Worldwide, Johnson said Kiwanis led the effort and raised tens of millions of dollars to eliminate thyroid health issues that were linked to a lack of iodine in drinking water in third world countries. Another effort has been to eliminate tetanus throughout the world. To date, they have been 90 percent successful in completing that effort and have raised $100 million to fulfill their quest.
“We need to take the time to reach out and help the younger generation because they are the ones who will be running the world after we’re gone,” Johnson remarked. “Let’s take the time now to ensure they have a safe environment to live and grow. Our work in Kiwanis is not a social endeavor; it’s for the future betterment of our world.”
Johnson praised the Ahoskie Kiwanis Club for their involvement in building and maintaining an active Key Club, donating dictionaries to schoolchildren, awarding college scholarships and the Terrific Kids program (where a bicycle or a gift card is awarded at the end of the school year).
“These are all examples of volunteerism in action by this Kiwanis Club,” she said. “You also give to Kiwanis International which helps children and adults worldwide. I thank you all for what you do and congratulations on celebrating 90 years of service.”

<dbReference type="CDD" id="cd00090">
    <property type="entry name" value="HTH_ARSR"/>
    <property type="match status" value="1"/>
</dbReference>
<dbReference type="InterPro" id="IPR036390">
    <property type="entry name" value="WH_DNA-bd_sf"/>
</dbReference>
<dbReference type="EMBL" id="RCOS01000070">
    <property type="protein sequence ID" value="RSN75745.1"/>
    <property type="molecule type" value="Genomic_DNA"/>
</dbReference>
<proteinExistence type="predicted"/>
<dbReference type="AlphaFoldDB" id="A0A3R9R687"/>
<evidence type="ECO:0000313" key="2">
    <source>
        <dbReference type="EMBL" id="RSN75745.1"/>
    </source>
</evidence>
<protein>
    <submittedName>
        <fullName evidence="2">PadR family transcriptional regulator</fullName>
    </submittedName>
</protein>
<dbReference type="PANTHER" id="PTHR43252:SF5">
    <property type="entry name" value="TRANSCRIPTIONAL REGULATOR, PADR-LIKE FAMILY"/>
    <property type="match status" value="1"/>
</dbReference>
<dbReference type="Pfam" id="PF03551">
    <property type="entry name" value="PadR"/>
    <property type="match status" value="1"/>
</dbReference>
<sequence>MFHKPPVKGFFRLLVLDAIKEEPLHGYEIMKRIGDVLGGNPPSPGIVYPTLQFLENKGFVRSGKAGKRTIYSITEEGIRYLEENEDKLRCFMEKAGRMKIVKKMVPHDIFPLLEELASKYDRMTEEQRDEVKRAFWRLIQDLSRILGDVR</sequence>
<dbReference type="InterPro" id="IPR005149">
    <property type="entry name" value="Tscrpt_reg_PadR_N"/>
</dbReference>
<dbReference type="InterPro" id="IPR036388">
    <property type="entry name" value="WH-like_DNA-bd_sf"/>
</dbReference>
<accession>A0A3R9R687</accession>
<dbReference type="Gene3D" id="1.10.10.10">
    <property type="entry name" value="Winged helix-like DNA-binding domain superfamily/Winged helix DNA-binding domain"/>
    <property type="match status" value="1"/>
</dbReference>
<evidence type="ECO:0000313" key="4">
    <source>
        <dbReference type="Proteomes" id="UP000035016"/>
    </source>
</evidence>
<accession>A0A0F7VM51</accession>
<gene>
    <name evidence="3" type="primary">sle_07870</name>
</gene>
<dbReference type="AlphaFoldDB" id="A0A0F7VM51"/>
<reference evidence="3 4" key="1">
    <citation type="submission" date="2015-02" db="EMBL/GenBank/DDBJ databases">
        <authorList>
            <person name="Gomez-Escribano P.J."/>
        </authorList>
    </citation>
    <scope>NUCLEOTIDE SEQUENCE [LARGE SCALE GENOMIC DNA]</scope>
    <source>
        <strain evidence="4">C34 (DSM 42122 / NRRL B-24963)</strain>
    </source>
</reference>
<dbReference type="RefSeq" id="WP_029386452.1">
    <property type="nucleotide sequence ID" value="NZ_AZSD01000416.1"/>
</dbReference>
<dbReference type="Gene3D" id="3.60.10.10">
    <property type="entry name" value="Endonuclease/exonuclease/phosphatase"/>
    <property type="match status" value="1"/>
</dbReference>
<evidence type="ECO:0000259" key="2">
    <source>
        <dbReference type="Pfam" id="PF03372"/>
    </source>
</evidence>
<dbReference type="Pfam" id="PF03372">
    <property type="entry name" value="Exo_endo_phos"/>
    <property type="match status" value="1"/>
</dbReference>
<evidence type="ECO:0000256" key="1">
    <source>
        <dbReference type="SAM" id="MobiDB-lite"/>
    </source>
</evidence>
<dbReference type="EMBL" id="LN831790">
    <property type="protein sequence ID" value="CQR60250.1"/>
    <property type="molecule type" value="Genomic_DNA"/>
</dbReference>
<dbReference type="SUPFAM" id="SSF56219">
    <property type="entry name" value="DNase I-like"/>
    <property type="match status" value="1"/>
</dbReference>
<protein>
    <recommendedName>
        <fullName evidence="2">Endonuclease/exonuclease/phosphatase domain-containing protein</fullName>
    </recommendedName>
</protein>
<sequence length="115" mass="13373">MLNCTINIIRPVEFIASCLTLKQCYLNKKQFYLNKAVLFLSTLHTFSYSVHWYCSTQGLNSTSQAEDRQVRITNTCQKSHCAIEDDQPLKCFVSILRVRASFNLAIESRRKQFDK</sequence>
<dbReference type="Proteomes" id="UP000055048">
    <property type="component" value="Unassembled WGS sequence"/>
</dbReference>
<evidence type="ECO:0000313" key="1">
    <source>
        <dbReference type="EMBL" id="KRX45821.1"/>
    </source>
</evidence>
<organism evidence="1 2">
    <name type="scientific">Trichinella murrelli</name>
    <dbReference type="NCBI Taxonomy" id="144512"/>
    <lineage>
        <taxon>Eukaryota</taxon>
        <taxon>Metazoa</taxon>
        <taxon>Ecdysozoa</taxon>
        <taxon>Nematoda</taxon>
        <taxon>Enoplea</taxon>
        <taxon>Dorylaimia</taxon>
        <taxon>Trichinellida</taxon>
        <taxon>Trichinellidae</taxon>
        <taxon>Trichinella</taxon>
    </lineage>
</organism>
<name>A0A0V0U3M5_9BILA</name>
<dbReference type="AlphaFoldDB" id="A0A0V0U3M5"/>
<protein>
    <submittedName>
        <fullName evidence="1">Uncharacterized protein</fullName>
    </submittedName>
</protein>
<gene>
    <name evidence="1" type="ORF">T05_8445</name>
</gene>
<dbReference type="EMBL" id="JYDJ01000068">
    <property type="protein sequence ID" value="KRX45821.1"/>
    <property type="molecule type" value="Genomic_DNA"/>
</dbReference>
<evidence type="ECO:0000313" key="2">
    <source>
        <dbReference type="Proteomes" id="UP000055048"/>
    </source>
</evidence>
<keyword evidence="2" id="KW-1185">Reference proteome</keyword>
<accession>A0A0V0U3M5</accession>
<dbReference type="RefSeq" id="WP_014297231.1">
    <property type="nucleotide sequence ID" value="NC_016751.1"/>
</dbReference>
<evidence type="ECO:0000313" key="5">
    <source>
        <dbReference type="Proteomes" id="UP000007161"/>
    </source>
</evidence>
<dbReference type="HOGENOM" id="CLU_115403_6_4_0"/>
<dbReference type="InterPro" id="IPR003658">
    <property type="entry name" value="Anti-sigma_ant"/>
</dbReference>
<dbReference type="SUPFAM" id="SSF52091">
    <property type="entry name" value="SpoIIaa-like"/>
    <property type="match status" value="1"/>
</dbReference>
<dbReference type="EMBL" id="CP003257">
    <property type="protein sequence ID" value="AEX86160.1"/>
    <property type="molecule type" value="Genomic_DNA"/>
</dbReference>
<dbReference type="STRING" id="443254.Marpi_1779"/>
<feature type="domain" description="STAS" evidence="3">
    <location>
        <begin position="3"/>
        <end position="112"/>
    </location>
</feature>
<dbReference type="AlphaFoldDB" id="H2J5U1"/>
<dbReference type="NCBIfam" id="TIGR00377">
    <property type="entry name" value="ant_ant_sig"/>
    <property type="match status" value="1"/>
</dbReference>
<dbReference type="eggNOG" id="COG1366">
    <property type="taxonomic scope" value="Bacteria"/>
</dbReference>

Spearheaded by an effort from Noah Garrett, the Ahoskie Kiwanis Club was chartered on July 6, 1925 – the date of its first official meeting. The 45 charter members were deemed as those of “above-average qualities and leadership abilities.” At that time the club was made up of civic-minded men from Ahoskie, Aulander, Colerain, Gatesville, Murfreesboro, Powellsville and Winton. Later, men from Roxobel and Woodland joined the club.
The club’s first president was the Rev. R.G.L. Edwards, a Methodist minister.
Among the club’s charter members was Thad Eure, a Winton attorney who later became North Carolina’s longest serving state government official (Secretary of State from 1936-1989).
Nearly 100 men were members of the Ahoskie Kiwanis Club by 1956.
From its beginnings, the club started (and continues today) providing scholarships to local high school graduates to assist in furthering their education at the college level.
However, their love of children was not only confined to awarding scholarships. In 1940, land was purchased by the club on the banks of the Chowan River where Camp Kiwania was born. The camp was for the benefit of underprivileged children of the local area.
Club members also took pride in helping the less fortunate at Christmas.
The local Kiwanians were responsible for selling over $750,000 worth of Government Bonds to help drive America to victory during World War II. They also spearheaded a scrap metal drive, collecting over 100,000 pounds that was used to build the nation’s military equipment.
In 1948, members of the Ahoskie Kiwanis Club jointly contributed in excess of $50,000 to help build Roanoke-ChowanHospital.
The causes may be different today, but the quest of the Ahoskie Kiwanis Club remains…..the golden bell still toils as they rally in support of their community, state, nation and world.